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Sep 30, 2016

English Stress Pattern. Episode 1

Most times the urge to sound fluent is the desire of learners of English as a second language. We strive to attain a level of proficiency in our command of English, and as such, some resort to erroneous placement of stress, 'indecent' and repulsive change of accent. I must say at times I get pissed to see such act while it might look difficult to attain proficiency as they make us believe.

A little knowledge of English stress and rhythm will aid correct accentuation of English words. Stress and rhythm are examples of supra segmental aspect of English; by this we mean it is above the level of segment. Stress and rhythm constitute the backbone of English pronunciation; their roles go far beyond the segment and have bearings on syllable structures. A learner of English who maintains the stress and rhythm of the language is likely to sound both natural and fluent than one who does not, so for intelligibility to be achieved, it is important to give words their correct accentual pattern and rhythm.

For the purpose of clarity, we will take each one individually.

Stressed sounds are those on which the speaker expends energy on. The degree of force one uses to produce a particular sound either makes it a stressed sound or an unstressed sound. There are various degrees of stress. We have:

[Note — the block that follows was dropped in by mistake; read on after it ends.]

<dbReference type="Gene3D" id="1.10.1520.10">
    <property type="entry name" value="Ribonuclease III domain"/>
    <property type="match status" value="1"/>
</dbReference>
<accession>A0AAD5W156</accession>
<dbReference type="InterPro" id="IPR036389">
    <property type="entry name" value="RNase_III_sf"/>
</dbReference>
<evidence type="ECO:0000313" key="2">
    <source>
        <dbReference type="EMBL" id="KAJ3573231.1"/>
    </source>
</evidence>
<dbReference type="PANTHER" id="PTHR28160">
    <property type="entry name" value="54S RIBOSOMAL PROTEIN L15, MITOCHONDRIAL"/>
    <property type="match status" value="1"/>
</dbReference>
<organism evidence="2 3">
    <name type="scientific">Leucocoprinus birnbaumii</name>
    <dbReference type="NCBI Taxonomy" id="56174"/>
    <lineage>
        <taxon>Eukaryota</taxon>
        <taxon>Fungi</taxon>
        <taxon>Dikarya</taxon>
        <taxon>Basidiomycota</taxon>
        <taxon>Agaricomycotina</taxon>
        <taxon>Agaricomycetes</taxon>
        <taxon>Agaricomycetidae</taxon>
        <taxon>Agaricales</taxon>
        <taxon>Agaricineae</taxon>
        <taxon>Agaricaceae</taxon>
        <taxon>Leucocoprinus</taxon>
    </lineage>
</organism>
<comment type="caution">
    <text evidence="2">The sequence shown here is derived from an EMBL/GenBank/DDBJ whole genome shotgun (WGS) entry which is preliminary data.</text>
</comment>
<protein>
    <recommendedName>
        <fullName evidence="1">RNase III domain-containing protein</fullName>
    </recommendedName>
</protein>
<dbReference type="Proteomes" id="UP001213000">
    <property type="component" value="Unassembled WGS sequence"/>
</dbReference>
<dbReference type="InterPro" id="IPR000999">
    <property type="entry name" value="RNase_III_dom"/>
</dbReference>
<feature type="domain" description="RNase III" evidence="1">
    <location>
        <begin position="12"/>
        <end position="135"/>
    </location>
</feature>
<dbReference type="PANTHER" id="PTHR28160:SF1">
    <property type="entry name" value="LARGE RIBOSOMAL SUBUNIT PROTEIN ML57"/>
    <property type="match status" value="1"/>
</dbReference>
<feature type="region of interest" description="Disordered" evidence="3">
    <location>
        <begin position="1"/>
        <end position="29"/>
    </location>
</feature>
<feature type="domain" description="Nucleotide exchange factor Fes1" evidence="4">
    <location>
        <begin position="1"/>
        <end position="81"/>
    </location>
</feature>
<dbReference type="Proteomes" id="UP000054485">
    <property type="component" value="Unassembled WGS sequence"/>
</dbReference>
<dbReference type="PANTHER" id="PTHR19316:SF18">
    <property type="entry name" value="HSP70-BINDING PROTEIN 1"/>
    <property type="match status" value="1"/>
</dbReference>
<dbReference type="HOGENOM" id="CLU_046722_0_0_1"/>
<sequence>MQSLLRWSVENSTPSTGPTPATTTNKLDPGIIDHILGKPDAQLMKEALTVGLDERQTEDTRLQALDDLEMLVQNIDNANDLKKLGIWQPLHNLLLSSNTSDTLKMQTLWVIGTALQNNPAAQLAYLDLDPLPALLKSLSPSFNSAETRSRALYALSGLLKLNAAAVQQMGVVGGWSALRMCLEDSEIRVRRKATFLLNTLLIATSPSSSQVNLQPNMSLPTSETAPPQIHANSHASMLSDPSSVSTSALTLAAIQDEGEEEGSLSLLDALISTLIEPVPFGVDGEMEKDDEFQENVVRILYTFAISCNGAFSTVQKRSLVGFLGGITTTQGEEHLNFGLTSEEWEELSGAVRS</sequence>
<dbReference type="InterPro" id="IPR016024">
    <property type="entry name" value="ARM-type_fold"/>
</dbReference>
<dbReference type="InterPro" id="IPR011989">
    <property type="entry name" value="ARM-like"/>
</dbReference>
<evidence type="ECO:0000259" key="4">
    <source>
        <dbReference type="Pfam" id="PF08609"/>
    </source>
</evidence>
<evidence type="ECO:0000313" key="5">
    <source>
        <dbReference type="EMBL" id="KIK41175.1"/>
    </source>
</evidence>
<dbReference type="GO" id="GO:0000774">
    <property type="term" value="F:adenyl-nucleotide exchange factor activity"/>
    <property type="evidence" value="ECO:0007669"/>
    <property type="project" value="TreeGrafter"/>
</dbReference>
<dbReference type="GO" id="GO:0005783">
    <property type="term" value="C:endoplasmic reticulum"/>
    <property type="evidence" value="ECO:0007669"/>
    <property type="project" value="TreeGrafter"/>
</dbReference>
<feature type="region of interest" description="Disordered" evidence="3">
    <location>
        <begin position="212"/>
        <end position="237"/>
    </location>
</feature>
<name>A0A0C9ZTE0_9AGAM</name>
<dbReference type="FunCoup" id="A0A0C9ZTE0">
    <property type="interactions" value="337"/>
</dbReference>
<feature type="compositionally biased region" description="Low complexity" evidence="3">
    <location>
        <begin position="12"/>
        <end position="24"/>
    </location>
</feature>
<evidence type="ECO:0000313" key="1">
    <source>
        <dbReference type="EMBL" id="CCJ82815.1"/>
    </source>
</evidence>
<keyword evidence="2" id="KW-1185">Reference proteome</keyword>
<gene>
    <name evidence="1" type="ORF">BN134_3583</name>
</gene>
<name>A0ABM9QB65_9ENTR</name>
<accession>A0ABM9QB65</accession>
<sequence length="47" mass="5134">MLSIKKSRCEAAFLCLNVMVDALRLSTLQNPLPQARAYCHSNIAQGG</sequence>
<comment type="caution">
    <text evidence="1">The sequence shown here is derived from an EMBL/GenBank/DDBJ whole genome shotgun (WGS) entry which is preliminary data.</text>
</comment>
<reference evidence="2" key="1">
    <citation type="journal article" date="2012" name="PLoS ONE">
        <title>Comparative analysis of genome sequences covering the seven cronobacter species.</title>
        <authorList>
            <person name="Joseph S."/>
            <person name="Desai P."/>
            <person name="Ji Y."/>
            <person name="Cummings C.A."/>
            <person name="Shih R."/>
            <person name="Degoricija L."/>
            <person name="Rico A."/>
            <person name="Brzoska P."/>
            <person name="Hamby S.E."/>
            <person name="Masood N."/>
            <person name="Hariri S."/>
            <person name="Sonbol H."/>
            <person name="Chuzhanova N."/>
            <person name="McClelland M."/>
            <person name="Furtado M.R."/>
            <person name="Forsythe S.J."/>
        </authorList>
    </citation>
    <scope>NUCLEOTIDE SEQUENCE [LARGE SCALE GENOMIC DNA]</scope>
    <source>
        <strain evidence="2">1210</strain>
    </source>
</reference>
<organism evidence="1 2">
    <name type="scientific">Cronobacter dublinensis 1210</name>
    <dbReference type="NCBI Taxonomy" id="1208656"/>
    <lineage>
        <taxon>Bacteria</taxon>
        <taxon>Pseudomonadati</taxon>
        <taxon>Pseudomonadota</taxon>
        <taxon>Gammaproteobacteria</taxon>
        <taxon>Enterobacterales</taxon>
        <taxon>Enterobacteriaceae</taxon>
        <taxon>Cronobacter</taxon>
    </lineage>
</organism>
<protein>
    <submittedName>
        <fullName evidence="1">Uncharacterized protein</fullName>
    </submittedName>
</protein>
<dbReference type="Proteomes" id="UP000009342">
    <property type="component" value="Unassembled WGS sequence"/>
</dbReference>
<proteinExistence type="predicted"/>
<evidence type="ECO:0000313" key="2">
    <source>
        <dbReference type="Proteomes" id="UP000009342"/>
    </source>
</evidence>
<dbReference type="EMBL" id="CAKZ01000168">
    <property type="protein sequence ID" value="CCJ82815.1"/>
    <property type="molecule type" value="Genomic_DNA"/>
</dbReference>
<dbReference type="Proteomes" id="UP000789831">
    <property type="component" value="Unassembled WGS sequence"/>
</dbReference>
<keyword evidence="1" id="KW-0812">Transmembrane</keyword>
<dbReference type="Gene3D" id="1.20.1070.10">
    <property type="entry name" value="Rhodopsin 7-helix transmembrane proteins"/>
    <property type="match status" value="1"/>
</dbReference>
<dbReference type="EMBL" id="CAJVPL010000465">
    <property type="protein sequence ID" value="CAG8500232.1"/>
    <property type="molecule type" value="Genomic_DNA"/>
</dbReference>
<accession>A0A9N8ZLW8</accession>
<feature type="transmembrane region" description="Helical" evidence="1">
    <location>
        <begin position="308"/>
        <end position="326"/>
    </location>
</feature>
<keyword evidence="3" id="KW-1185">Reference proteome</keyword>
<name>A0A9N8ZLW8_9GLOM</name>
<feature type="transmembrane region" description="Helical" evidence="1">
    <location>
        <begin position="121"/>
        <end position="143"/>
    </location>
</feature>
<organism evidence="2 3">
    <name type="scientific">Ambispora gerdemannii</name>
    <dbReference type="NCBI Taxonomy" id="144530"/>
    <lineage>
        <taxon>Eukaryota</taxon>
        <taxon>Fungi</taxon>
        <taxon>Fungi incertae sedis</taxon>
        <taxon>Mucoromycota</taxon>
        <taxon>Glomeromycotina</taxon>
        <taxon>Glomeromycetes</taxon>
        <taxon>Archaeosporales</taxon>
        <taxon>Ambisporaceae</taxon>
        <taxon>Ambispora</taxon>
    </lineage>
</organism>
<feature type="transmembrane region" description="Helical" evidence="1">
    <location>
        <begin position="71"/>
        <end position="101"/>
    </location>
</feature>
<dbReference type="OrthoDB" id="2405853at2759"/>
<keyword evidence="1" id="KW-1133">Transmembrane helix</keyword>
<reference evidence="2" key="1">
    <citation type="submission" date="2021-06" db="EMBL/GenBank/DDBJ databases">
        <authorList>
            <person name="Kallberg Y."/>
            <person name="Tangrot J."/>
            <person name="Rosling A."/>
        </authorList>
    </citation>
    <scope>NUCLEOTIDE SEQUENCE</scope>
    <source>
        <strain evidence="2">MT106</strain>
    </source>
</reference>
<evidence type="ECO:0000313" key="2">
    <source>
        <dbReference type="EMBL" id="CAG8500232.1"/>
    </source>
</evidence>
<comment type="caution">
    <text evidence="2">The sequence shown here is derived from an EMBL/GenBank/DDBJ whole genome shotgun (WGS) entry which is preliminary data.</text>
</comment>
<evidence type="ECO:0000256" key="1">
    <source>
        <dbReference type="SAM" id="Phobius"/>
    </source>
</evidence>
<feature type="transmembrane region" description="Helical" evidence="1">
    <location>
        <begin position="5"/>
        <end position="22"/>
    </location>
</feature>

·         Primary stress
·         Secondary stress
·         Tertiary stress
·         Weakly stressed

Primary Stress
Primary stress is received by the syllable produced more forcibly than the others i.e. the one that has more force in production than the others e.g. 'understand.' 
The primary stress is on the syllable 'stand', so the word is underSTAND.

Secondary Stress
Secondary stress is received by the syllable that follows the primary in being forcibly pronounced. For example, in the word, 'understand', the secondary stressed syllable is UN

Weakly stressed syllable
This syllable is weakly produced. It usually has the vowel schwa as its nucleus. Another vowel that can be weakly stressed is the/i/ sound. Still in the word 'understand', the weakly stressed syllable is 'der'. In the transcription of 'understand', you will notice schwa comes after 'd' that automatically makes that syllable weakly stressed.

Look out for the operational levels of stress in the next edition.



Tammy Reuben Is A Graduate Of English And Literary Studies Whose Love For Teaching English As A Second Language And Providing Students With Useful Educational And Secular Information Resulted In The Creation Of This Blog.